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Indian astronomers investigate star-forming complex S193

Indian astronomers investigate star-forming complex S193
Color composite image of the S193 complex (∼ 10′ × 10′ FOV) made using WISE 22 µm (red), Spitzer 3.6 µm (green) and IPHAS Hα (blue). Credit: arXiv (2023). DOI: 10.48550/arxiv.2309.12410

Astronomers from the Physical Research Laboratory in Ahmedabad, India and elsewhere, have inspected a star-forming complex known as S193, using multiwavelength observational data. Results of the study, published Sept. 21 on the pre-print server arXiv, shed more light on the properties of this complex.

Located some 17,000 away from the Earth, between W4 and W5, S193 is a star-forming complex consisting of three HII (ionized atomic hydrogen) regions, namely: Sh 2-192 (or S192), Sh 2-193 (S193) and Sh 2-194 (S194). The complex also hosts two (designated [BDS2003]57 and Teutsch 162), 10 molecular clumps and many .

Therefore, S193 is an excellent place to investigate the star formation processes involving massive stars, young star clusters, and molecular clumps. That is why a team of led by Rakesh Pandey decided to take a closer look at this complex. They examined the from various ground based facilities, including the Himalayan Chandra Telescope (HCT), and also from space observatories, in order to get more insights into the properties of S193.

"We have studied a star-forming complex S193 using near-infrared (NIR) observations and other archival data covering optical to radio wavelengths," the researchers wrote in the paper.

The team detected a in S193 in the south-west direction, which contains at least 30 stars. The cluster has a mean stellar density at a level of of 13.3 stars/arcmin2. It was noted that all the three clusters in S193 appear to be connected through the lowest density contours and their stars seem to be part of a similar population.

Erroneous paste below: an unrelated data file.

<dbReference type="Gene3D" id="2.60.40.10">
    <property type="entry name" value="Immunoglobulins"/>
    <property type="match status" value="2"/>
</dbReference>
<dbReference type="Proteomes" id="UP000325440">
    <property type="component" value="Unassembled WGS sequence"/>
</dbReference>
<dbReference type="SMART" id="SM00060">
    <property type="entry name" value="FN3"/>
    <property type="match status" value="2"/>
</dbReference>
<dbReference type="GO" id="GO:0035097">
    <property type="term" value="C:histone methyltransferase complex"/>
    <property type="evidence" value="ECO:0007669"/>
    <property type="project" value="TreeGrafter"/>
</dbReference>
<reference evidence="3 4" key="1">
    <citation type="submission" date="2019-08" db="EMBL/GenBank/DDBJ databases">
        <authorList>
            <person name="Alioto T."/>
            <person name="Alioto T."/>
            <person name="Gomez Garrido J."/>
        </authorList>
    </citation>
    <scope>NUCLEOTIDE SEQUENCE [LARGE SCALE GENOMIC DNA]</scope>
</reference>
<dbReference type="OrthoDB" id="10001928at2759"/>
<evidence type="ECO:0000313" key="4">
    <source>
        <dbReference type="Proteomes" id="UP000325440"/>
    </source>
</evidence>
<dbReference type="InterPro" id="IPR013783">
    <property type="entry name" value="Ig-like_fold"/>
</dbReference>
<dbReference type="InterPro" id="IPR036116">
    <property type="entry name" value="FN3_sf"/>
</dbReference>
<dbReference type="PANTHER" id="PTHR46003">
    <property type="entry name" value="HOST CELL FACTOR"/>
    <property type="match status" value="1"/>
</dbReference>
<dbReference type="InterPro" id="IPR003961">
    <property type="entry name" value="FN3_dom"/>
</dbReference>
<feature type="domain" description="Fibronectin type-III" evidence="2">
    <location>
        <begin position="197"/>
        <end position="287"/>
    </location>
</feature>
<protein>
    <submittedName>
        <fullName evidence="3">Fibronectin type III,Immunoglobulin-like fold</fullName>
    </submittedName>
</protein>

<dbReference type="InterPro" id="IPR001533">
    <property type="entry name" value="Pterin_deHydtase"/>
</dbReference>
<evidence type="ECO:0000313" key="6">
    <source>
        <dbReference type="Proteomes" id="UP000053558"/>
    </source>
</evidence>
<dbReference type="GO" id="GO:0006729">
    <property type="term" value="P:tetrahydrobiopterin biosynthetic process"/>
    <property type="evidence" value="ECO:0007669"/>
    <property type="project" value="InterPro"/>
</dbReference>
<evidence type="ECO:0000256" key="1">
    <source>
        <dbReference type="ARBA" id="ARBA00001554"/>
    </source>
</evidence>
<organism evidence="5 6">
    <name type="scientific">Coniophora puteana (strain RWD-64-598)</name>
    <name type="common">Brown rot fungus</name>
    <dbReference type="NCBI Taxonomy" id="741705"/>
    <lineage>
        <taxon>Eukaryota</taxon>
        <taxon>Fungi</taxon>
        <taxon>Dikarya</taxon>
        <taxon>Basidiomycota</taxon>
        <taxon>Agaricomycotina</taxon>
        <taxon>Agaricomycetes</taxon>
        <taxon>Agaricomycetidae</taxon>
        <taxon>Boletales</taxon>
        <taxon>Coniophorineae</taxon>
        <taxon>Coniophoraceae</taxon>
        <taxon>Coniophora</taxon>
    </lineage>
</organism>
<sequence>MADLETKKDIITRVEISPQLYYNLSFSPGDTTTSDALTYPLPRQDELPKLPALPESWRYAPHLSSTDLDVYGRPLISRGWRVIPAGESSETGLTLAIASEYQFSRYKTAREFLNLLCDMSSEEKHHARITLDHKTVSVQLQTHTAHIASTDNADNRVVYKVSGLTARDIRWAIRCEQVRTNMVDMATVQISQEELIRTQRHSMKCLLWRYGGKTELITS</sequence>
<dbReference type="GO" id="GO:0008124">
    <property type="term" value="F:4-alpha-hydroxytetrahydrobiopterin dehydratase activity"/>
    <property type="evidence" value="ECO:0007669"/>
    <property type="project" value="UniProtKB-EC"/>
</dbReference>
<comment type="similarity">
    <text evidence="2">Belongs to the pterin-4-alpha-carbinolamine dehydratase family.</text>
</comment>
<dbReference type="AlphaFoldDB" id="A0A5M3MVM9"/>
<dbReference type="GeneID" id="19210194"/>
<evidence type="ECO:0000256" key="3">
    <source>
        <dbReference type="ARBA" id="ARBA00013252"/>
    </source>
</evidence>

The study also identified 27 young stellar objects (YSOs) in S193, distributed mostly towards [BDS2003]57, and 16 molecular clumps. The most massive clump (with a mass of approximately 1,142 ), which is also relatively cold, is seen towards [BDS2003]57, accompanying several YSOs.

Using the mid-infrared and far-infrared images, the astronomers traced the distribution of dust in S193. They found that dust is distributed in arc-type structures around the HII regions. Furthermore, photo-dissociation regions have been also traced around the HII regions, suggesting the significant heating of the massive stars in the complex.

Based on the proper motions data, Pandey's team estimate that S193 is located about 15,800 light years away, thus at a closer distance than previously thought. They also found that the spectral type of the ionizing sources for all the HII regions in S193 is between B0.5–B0 type.

Trying to find the cause of the formation of a new generation of stars in S193, the authors of the paper assume that the feedback from the massive stars is the most plausible explanation. Furthermore, they suppose that massive stars could have played a role in the formation of [BDS2003]57, although a detailed spectroscopic and age analysis is needed in order to confirm this.

More information: Rakesh Pandey et al, Dissecting the morphology of star forming complex S193, arXiv (2023). DOI: 10.48550/arxiv.2309.12410

Journal information: arXiv

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Citation: Indian astronomers investigate star-forming complex S193 (2023, October 5) retrieved 22 June 2024 from https://phys.org/news/2023-10-indian-astronomers-star-forming-complex-s193.html
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